Dynamic Top Tens of 2016

Discussions of specific films and franchises.
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Re: Dynamic Top Tens of 2016

#51 Post by Altair » Sun Mar 06, 2016 3:22 pm

1. Silence
2. Manchester by the Sea
3. O.J.: Made in America
4. The Handmaiden
5. Nocturnal Animals
6. Knight of Cups
7. Jackie
8. La La Land
9. Moonlight
10. The Neon Demon
11. Sully
12. Miles Ahead
13. Hail, Caesar!
14. The Nice Guys
15. Everybody Wants Some!!
16. Rogue One
17. Weiner
18. The Salesman
19. War Dogs
20. Jason Bourne
21. Captain America: Civil War
22. Fantastic Beasts and Where to Find Them
23. Finding Dory

Should be consigned to the dustbin of history: Paterson.
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Re: Dynamic Top Tens of 2016

#52 Post by Askew » Thu Mar 17, 2016 8:52 pm

1. Manchester by the Sea
2. Silence
3. 10 Cloverfield Lane
4. Deadpool
5. The VVitch
6. Hail, Caesar!
7. Swiss Army Man
8. Moonlight
9. Arrival
10. La La Land
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Dynamic Top Tens of 2016

#53 Post by Black Hat » Wed Mar 23, 2016 2:55 am

1) Knight of Cups (Malick)
2) Toni Erdmann (Aden)
3) No Home Movie (Akerman)
4) Jackie (Larraìn)
5) Manchester By The Sea (Lonergan)
6) Paterson (Jarmusch)
7) Aquarius (Filho)
8) Arrival (Villeneuve)
9) Elle (Verhoeven)
10) American Honey (Arnold)

Very Good, in order of preference
The Death of Louis XIV (Serra)
In the Shadow of Women (Garrel)
The Lost City of Z (Gray)
Hell or High Water (Mackenzie)
I, Daniel Blake (Loach)
Everybody Wants Some (Linklater)
The Edge of Seventeen (Fremon)
Cameraperson (Johnson)
My Golden Days (Desplechin)
The Son of Joseph (Green)
O.J.: Made in America (Edelman)
Miss Sloane (Madden)
Hacksaw Ridge (Gibson)
Loving (Nichols)
Rules Don't Apply (Beatty)
Cemetery of Splendour (Weerasethakul)
Sunset Song (Davies)
La La Land (Chazelle)
13th (Duvernay)
Sully (Eastwood)
Things to Come (Løve)
Right Now, Wrong Then (Sang-soo)
Doctor Strange (Derrickson)
Mountains May Depart (Zhangke)
A Quiet Passion (Davies)
Bright Lights: Starring Carrie Fisher and Debbie Reynolds (Bloom & Stevens)
Moonlight (Jenkins)
10 Cloverfield Lane (Trachtenberg)
20th Century Women (Mills)
Allied (Zemeckis)
One More Time With Feeling (Dominik)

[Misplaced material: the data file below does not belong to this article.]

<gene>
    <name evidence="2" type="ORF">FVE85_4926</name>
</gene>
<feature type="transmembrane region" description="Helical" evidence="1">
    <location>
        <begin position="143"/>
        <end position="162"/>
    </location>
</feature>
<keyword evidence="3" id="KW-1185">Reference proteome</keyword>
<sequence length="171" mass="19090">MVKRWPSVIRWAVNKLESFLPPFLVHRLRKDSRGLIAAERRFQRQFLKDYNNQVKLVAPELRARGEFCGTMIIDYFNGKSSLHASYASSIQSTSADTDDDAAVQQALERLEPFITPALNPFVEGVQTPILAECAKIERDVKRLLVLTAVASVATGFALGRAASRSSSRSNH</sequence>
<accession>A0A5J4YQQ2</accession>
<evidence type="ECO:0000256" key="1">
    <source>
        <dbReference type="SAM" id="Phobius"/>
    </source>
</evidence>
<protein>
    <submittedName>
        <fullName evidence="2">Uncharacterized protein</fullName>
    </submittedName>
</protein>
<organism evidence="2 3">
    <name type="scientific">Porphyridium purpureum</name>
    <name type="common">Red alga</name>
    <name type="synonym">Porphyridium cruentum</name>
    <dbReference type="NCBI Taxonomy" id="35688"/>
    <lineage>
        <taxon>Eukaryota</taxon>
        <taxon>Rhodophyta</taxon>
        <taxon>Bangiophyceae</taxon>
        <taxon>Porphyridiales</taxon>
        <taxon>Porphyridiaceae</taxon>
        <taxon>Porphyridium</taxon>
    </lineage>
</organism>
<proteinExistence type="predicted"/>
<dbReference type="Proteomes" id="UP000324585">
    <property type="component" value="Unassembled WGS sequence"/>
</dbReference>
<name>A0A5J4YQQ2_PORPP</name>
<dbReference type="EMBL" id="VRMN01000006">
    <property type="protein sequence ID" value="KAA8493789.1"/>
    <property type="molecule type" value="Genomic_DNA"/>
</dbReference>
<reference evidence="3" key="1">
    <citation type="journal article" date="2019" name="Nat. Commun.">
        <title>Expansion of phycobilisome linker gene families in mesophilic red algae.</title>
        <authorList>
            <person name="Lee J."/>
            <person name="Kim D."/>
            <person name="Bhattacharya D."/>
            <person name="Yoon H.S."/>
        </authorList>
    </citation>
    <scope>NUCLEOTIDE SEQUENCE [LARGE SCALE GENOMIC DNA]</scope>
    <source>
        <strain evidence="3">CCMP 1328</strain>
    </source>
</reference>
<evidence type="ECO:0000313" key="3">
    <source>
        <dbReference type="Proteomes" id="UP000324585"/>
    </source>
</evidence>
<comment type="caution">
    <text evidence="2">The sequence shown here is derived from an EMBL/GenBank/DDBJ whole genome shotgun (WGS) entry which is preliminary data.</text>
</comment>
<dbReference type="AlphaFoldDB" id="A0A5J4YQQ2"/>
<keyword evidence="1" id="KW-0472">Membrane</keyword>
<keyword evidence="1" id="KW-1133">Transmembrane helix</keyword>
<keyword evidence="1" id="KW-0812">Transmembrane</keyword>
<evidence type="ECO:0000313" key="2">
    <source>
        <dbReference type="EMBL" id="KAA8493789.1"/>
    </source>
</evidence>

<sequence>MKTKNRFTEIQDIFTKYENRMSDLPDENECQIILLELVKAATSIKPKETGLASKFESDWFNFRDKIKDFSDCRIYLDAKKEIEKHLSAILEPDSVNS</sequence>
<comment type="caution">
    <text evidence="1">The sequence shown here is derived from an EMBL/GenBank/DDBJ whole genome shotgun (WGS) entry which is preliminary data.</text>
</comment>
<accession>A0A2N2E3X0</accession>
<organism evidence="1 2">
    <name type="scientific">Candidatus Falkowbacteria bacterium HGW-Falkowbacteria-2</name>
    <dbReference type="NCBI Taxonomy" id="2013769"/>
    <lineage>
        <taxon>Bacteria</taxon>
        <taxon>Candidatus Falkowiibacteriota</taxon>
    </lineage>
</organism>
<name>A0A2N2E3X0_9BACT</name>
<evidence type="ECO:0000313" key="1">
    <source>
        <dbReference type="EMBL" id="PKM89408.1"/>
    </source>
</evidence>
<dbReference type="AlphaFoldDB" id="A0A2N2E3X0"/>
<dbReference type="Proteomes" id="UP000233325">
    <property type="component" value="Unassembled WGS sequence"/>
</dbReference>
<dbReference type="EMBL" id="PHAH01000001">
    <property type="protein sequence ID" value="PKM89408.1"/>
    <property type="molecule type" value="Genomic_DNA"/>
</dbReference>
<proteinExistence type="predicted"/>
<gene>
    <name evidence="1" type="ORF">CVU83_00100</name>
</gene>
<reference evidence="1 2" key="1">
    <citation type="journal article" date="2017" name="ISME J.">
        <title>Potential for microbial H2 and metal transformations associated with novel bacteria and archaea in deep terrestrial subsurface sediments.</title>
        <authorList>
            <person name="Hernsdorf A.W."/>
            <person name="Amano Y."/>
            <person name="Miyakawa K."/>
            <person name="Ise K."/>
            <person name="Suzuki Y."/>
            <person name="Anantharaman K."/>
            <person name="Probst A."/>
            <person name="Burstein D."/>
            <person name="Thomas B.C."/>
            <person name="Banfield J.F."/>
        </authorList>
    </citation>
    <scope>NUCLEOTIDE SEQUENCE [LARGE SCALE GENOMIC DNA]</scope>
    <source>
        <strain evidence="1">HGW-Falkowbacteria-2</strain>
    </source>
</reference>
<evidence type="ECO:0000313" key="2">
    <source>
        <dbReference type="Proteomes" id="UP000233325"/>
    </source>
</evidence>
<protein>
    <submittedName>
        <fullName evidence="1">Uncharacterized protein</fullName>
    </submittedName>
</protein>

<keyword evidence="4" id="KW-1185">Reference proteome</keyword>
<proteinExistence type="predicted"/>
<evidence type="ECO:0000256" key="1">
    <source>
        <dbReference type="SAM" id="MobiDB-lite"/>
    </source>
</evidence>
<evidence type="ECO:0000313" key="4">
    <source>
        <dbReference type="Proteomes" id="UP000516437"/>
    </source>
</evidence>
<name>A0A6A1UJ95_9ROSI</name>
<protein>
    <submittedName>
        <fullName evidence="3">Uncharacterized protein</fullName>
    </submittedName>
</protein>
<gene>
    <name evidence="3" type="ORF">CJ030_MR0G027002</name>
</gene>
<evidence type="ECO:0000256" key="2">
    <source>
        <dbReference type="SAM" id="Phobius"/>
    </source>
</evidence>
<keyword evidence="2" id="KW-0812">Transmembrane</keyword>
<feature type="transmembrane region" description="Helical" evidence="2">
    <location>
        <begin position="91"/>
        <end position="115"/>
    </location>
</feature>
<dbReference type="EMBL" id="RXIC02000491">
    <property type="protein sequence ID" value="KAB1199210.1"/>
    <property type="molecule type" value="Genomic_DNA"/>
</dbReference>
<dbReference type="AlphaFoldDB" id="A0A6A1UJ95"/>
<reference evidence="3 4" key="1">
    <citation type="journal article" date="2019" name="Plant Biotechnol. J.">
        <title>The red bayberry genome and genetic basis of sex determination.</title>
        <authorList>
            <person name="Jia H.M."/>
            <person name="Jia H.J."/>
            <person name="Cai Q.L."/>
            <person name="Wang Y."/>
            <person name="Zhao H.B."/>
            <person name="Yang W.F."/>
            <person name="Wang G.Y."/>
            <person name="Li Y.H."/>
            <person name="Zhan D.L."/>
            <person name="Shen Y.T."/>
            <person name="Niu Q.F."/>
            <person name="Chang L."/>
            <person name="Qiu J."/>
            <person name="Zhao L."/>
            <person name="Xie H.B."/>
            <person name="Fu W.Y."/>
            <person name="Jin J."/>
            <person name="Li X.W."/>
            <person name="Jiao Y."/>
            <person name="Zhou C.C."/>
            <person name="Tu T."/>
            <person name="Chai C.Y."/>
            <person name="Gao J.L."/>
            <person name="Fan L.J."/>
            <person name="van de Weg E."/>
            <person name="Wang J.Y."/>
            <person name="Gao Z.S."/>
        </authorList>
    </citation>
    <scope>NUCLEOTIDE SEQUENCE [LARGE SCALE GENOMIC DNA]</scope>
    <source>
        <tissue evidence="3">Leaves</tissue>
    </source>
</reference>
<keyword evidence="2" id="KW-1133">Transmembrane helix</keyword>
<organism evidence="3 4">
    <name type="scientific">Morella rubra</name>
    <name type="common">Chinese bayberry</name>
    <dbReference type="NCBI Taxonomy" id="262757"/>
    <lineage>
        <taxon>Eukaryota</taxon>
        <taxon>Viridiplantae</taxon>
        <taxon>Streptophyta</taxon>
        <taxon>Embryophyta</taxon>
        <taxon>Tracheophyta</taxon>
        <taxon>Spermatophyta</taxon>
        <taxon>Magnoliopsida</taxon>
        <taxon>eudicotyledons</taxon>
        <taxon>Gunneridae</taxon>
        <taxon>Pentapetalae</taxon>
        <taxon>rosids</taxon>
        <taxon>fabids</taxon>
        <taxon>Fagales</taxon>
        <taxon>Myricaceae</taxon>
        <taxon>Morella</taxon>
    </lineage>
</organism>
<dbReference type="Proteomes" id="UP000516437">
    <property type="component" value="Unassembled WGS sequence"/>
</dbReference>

Certain Women (Reichardt)

Very Interesting
Neon Bull (Mascaro)
The Girl on the Train (Taylor)
Voyage of Time (Malick)

Good with Great Moments but Thin
The Nice Guys (Black)
Neon Demon (Refn)
Rogue One (Edwards)
Swiss Army Man (the Daniels)
The Birth of a Nation (Parker)
Green Room (Saulnier)
Julieta (Almodóvar)
Snowden (Stone)
Graduation (Mungiu)
The Witness (Solomon)
Neruda (Larraín)

So, So
Money Monster (Foster)
Kubo and the Two Strings (Knight)
Hail Caesar (Coens)
Louder Than Bombs (Trier)
Best Worst Thing That Ever Could Have Happened…(Price)
Jack Reacher: Never Go Back (Zwick)

Hated, but too many friends loved so maybe I'm the idiot
The Lobster (Lanthimos)
Personal Shopper (Assayas)

Geneva Convention Banning On Grounds of Torture
The Accountant (O'Connor)
The Maginificent Seven (Fuqua)
Nocturnal Animals (Ford)
Midnight Special (Nichols)
Suicide Squad (Ayer)
The Light Between Oceans (Cianfrance)
Assassin's Creed (Kurzel)
Live By Night (Ben Affleck's Hat)
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Re: Dynamic Top Tens of 2016

#54 Post by Timec » Wed Mar 23, 2016 10:08 am

1. Certain Women
2. The Red Turtle
3. Moonlight
4. Land of Mine
5. I, Daniel Blake
6. The Lobster
7. The Salesman
8. Knight of Cups
9. The Witch
10. Fire at Sea

HM: 10 Cloverfield Lane / Arrival / Birth of a Nation / Creepy / Hell or High Water / Indignation / La La Land / Nocturnal Animals / Sing Street / Zootopia
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Re: Dynamic Top Tens of 2016

#55 Post by connor » Mon Mar 28, 2016 3:14 pm

1. Pee-wee's Big Holiday
2. Hail, Caesar!

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Re: Dynamic Top Tens of 2016

#56 Post by Oedipax » Mon Mar 28, 2016 3:19 pm

1. Knight of Cups (Malick)
2. Horace and Pete (C.K.)
3. Cemetery of Splendour (Weerasethakul)
4. Nocturama (Bonello)
5. Silence (Scorsese)
6. Rester Vertical (Guiraudie)
7. Certain Women (Reichardt)
8. The Witch (Eggers)
9. In Jackson Heights (Wiseman)
10. La fille inconnue (Dardenne)

Also liked:

Manchester by the Sea (Longergan)
American Honey (Arnold)
Paterson (Jarmusch)
Toni Erdmann (Ade)
Moonlight (Jenkins)
Everybody Wants Some!! (Linklater)
The Neon Demon (Refn)
Voyage of Time [IMAX 45' 3.60:1 non-VO version] (Malick)
Francofonia (Sokurov)
Les habitants (Depardon)
Cameraperson (Johnson)
Green Room (Saulnier)